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Canada Shifts Focus To AI: Budgets Initial Investment Over $100 Million For The Development of Deep Machine Learning

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The Canadian government is making a tangible effort to establish public support for research programs in artificial intelligence. A budget of $125 million is being provided specifically for AI and deep learning.

Support for AI

You can’t deny that machines are getting smarter. And as they do, it’s inevitable that humans will turn to AI and robots to get jobs done faster and more efficiently.

To that end, governments have a responsibility to make sure that they are able manage these changes in a way that creates more opportunity and maintains job security for human employees. The challenge for governments, then, is to establish public support for programs that will harness the benefits of artificial intelligence.

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When asked “What is your stance on AI research given Canada’s privileged position in the field?” on Quora, Canadian Prime Minister Justin Trudeau explained how their budget proposal is investing $125 million to launch a Pan-Canadian Artificial Intelligence Strategy for research and talent.

“The Strategy will promote collaboration between Canada’s main centres of expertise in Montréal, Toronto-Waterloo and Edmonton and position Canada as a world-leading destination for companies seeking to invest in artificial intelligence and innovation. A leader in the area of artificial intelligence, the Canadian Institute for Advanced Research will be responsible for administering the funding for the new Strategy,” the Prime Minister said.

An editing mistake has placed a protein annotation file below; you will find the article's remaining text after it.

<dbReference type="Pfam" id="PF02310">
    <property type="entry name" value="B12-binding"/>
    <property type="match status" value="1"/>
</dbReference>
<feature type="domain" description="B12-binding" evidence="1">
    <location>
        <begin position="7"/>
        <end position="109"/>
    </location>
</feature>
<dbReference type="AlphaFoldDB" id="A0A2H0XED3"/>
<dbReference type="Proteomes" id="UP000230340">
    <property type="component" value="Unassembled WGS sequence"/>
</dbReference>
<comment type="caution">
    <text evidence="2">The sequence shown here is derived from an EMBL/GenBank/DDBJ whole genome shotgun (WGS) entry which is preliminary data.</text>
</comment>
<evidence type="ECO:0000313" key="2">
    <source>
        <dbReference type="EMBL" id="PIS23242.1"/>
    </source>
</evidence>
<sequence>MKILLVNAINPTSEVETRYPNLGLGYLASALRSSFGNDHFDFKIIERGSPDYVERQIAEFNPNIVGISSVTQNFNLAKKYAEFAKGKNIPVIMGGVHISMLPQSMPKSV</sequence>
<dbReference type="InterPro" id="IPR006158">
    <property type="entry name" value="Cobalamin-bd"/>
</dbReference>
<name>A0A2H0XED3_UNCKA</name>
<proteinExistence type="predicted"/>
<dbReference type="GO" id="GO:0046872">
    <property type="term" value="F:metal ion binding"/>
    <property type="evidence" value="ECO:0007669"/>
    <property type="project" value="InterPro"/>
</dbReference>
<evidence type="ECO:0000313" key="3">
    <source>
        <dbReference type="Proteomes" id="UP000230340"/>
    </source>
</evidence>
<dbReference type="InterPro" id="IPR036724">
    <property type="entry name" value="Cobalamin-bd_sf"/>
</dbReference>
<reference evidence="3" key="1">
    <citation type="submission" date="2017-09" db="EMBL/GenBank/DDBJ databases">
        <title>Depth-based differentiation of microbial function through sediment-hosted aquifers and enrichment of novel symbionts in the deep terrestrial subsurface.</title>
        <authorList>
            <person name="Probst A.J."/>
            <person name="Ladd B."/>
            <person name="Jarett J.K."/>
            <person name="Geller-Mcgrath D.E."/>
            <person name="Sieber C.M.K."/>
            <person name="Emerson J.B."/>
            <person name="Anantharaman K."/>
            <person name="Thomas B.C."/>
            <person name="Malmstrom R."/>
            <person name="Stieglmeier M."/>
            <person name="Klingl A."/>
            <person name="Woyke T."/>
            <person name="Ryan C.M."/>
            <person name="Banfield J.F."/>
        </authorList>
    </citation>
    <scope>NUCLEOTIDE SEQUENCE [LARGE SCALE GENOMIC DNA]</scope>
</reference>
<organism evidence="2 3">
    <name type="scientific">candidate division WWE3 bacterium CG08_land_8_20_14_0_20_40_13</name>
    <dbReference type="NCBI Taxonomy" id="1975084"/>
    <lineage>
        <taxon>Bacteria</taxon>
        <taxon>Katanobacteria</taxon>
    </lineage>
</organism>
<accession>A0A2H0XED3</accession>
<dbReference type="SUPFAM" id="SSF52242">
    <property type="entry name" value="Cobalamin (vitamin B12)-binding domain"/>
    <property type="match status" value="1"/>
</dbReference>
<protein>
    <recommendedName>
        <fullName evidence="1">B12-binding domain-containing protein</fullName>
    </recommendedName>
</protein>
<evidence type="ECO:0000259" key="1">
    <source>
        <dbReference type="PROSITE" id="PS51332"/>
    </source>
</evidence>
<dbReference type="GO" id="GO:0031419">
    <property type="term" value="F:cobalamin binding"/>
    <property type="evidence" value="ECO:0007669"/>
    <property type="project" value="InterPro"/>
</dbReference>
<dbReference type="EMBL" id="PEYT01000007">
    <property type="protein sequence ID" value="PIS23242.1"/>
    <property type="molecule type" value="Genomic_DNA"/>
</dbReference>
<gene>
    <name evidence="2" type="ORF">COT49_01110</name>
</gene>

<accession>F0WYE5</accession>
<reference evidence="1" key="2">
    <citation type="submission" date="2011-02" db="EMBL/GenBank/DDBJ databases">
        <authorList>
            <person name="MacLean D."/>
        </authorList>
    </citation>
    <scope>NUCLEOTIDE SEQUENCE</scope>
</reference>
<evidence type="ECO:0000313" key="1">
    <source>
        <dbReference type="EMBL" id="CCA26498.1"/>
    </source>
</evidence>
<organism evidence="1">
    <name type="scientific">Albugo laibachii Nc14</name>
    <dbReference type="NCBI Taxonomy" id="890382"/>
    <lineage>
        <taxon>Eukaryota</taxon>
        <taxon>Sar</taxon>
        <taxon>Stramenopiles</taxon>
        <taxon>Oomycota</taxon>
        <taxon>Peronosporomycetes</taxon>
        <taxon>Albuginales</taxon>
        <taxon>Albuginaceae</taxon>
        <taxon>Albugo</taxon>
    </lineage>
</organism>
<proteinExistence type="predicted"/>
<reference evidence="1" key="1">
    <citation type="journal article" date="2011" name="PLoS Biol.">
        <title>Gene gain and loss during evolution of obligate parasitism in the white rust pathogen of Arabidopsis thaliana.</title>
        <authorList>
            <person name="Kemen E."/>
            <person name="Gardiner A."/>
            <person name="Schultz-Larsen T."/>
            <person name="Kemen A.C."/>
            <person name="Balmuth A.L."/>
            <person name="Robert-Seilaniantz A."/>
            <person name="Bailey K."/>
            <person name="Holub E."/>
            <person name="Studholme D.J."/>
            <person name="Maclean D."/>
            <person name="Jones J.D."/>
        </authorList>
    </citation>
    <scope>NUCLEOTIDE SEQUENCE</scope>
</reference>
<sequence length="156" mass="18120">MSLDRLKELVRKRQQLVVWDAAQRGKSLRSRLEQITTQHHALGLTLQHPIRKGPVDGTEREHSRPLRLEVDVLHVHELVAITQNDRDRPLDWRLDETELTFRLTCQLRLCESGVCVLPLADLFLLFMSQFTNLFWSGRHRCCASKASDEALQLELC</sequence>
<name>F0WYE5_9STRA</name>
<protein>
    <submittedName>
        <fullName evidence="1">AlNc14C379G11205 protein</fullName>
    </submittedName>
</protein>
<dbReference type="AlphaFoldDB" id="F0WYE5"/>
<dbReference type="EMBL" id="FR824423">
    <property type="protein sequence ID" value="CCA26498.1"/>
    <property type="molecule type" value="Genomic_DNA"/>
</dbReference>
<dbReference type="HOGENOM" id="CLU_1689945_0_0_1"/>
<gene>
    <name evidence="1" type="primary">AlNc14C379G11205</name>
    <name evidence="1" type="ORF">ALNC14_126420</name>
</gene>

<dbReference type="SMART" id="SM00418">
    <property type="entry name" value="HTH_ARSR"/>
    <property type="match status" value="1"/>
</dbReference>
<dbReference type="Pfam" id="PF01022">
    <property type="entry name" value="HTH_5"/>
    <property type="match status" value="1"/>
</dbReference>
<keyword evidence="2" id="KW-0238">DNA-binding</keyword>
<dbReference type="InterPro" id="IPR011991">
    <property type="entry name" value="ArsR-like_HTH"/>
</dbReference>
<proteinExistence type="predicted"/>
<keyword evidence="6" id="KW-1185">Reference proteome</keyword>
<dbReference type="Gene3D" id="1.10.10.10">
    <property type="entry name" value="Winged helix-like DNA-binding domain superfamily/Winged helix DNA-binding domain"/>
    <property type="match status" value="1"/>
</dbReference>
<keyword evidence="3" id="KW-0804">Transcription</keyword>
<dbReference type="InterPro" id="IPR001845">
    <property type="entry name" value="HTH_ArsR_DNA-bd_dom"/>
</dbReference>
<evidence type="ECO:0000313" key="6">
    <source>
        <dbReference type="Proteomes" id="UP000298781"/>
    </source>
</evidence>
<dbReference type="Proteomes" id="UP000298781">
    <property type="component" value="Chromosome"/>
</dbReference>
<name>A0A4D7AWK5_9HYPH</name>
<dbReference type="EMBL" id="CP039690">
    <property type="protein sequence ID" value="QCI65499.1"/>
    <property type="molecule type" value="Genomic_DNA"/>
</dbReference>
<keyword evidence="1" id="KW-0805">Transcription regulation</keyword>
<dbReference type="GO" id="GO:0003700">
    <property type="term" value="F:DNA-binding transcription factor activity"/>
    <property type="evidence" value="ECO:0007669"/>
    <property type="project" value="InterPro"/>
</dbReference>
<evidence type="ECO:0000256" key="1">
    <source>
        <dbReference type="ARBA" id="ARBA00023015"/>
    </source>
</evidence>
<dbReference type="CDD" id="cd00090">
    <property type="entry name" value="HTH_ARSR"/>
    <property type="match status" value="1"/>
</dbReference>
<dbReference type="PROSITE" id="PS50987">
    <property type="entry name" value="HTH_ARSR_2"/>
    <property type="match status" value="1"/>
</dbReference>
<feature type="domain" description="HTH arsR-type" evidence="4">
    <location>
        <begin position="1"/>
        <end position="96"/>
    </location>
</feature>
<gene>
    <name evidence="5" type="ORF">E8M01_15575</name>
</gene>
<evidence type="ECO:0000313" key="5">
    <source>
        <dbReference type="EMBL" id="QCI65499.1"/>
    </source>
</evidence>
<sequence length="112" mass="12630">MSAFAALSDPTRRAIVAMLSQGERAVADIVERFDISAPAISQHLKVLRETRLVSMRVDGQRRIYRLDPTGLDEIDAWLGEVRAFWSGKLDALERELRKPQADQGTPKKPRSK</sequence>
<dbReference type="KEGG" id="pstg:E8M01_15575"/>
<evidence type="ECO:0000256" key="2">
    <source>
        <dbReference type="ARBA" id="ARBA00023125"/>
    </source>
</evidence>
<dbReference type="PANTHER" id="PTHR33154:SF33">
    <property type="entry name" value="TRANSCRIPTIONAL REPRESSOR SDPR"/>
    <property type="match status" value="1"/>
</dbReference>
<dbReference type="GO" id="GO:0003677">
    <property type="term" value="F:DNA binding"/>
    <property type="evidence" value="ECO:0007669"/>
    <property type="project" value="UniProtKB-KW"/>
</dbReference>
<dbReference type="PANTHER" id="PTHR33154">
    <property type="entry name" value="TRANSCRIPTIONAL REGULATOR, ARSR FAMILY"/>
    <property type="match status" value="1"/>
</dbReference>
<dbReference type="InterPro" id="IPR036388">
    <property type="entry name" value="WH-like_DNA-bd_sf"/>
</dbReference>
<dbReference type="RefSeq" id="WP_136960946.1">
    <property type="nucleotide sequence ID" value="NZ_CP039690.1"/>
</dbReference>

Rise of Automation

Trudeau believes that AI has the capacity to revolutionize every facet of the modern world. As reported by Phys.org, Trudeau notes:

In the same way that electricity revolutionized manufacturing and the microprocessor reinvented how we gather, analyze and communicate information, artificial intelligence will cut across nearly every industry […] It will shape the world that our kids and our grandkids grow up in.

With this budget in place, the Canadian government hopes it will lead to more insightful collaborations and significant breakthroughs, specifically in the field of artificial neural networks, as well as algorithms designed to mimic human brain function.

The dedicated funds also aim to pave the way for broader educational opportunities in AI, allow for the creation of 25 university research chairs, as well as promote investment in other areas of scientific research like stem cells, space exploration, and quantum computing.